Super Deluxe Whiteness: Privilege Critique in Paul Beatty&apos;s <i>The Sellout</i>

Super Deluxe Whiteness: Privilege Critique in Paul Beatty's The Sellout SUPER DELUXE WHITENESS: PRIVILEGE CRITIQUE IN PAUL BEATTY’S THE SELLOUT STEVEN DELMAGORI In 2016, Paul Beatty became the fi rst American author to win the Man Booker Award (Dean 2016). The distinction was the second award he received for his 2015 satirical novel The Sellout; the fi rst was the National Book Critics Circle’s fi ction award (Alter 2016). While receiving high accolades upon publication, the novel saw a “small release,” and although academic scholarship has yet to thoroughly engage with it, The Sellout is a novel of primary importance that wrestles with the dialectic of racism and class inequality in a neoliberal climate (Dean 2016). With discussions of these systems of oppression in mainstream political discourse having become fraught and absurd, Beatty’s narrator, Me—who is later nicknamed Bonbon—“whisper[s] ‘racism’ in a post-racial world” (Beatty 2015, 262), in order to reveal the absurdity in the idea of a “post-racial” anything, and through the novel Beatty skewers white supremacy, class oppression, and the privileges that derive from such oppressions in our contemporary, neoliberal moment. In that light, the novel provides a more effective lens for exploring the critique of privilege because it illuminates the larger social order and the ways http://www.deepdyve.com/assets/images/DeepDyve-Logo-lg.png symploke University of Nebraska Press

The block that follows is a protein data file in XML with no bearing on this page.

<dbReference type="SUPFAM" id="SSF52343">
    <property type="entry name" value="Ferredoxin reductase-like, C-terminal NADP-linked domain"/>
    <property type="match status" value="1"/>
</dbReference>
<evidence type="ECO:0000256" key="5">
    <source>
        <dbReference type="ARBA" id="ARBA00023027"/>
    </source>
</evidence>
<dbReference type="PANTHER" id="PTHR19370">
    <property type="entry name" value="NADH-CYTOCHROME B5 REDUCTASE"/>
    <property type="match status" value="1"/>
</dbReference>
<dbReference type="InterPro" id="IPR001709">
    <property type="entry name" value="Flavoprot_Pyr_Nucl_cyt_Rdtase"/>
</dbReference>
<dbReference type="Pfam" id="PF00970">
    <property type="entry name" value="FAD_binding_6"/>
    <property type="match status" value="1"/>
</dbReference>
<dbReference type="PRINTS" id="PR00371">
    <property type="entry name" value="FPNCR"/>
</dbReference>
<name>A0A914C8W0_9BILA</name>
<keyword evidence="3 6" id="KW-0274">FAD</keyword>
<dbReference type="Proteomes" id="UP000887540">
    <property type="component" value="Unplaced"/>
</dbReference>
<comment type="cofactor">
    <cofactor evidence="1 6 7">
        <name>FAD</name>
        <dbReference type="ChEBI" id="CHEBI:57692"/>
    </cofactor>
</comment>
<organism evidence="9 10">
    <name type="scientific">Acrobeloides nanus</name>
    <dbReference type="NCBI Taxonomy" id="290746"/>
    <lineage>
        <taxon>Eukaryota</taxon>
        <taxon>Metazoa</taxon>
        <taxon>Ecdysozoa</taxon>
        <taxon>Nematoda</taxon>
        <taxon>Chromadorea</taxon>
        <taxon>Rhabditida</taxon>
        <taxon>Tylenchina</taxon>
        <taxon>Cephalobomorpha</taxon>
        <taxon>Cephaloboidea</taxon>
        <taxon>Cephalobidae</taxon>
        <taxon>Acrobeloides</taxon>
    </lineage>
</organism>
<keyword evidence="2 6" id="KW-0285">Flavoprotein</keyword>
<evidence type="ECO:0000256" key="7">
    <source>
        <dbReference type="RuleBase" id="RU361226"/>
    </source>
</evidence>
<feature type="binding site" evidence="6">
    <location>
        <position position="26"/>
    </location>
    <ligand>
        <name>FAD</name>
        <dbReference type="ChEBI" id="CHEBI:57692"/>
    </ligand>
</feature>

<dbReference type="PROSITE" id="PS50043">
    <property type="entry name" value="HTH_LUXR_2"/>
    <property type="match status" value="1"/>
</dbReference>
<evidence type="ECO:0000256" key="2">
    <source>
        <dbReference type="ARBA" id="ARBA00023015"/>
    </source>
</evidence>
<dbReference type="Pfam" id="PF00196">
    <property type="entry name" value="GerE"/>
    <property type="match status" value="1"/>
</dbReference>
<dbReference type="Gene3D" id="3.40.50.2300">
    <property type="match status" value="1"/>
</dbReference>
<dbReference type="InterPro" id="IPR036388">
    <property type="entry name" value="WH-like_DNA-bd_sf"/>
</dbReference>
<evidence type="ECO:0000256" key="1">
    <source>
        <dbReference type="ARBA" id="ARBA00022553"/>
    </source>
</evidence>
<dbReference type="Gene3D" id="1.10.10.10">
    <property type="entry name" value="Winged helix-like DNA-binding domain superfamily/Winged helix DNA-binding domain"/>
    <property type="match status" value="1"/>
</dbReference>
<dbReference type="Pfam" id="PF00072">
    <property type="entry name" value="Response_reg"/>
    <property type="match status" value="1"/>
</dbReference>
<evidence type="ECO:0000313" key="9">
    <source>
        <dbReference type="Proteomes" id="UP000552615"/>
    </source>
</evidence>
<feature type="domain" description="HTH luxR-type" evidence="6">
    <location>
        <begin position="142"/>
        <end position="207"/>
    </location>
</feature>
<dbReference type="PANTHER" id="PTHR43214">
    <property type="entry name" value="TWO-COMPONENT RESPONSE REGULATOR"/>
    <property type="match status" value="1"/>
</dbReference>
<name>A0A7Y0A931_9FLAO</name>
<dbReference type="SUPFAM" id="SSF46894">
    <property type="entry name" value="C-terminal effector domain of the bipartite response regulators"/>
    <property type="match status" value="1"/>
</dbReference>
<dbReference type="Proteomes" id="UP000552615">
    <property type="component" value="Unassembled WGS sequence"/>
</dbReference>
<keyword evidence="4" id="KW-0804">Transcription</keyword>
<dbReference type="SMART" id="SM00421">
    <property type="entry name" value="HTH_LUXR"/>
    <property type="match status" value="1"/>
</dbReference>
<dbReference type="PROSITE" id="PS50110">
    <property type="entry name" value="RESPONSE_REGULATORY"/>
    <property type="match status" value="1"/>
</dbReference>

Super Deluxe Whiteness: Privilege Critique in Paul Beatty&apos;s <i>The Sellout</i>

symploke, Volume 26 (1) – Nov 28, 2018

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Publisher
University of Nebraska Press
Copyright
Copyright © 2008 symploke.
ISSN
1534-0627

Abstract

SUPER DELUXE WHITENESS: PRIVILEGE CRITIQUE IN PAUL BEATTY’S THE SELLOUT STEVEN DELMAGORI In 2016, Paul Beatty became the fi rst American author to win the Man Booker Award (Dean 2016). The distinction was the second award he received for his 2015 satirical novel The Sellout; the fi rst was the National Book Critics Circle’s fi ction award (Alter 2016). While receiving high accolades upon publication, the novel saw a “small release,” and although academic scholarship has yet to thoroughly engage with it, The Sellout is a novel of primary importance that wrestles with the dialectic of racism and class inequality in a neoliberal climate (Dean 2016). With discussions of these systems of oppression in mainstream political discourse having become fraught and absurd, Beatty’s narrator, Me—who is later nicknamed Bonbon—“whisper[s] ‘racism’ in a post-racial world” (Beatty 2015, 262), in order to reveal the absurdity in the idea of a “post-racial” anything, and through the novel Beatty skewers white supremacy, class oppression, and the privileges that derive from such oppressions in our contemporary, neoliberal moment. In that light, the novel provides a more effective lens for exploring the critique of privilege because it illuminates the larger social order and the ways

Journal

symplokeUniversity of Nebraska Press

Published: Nov 28, 2018

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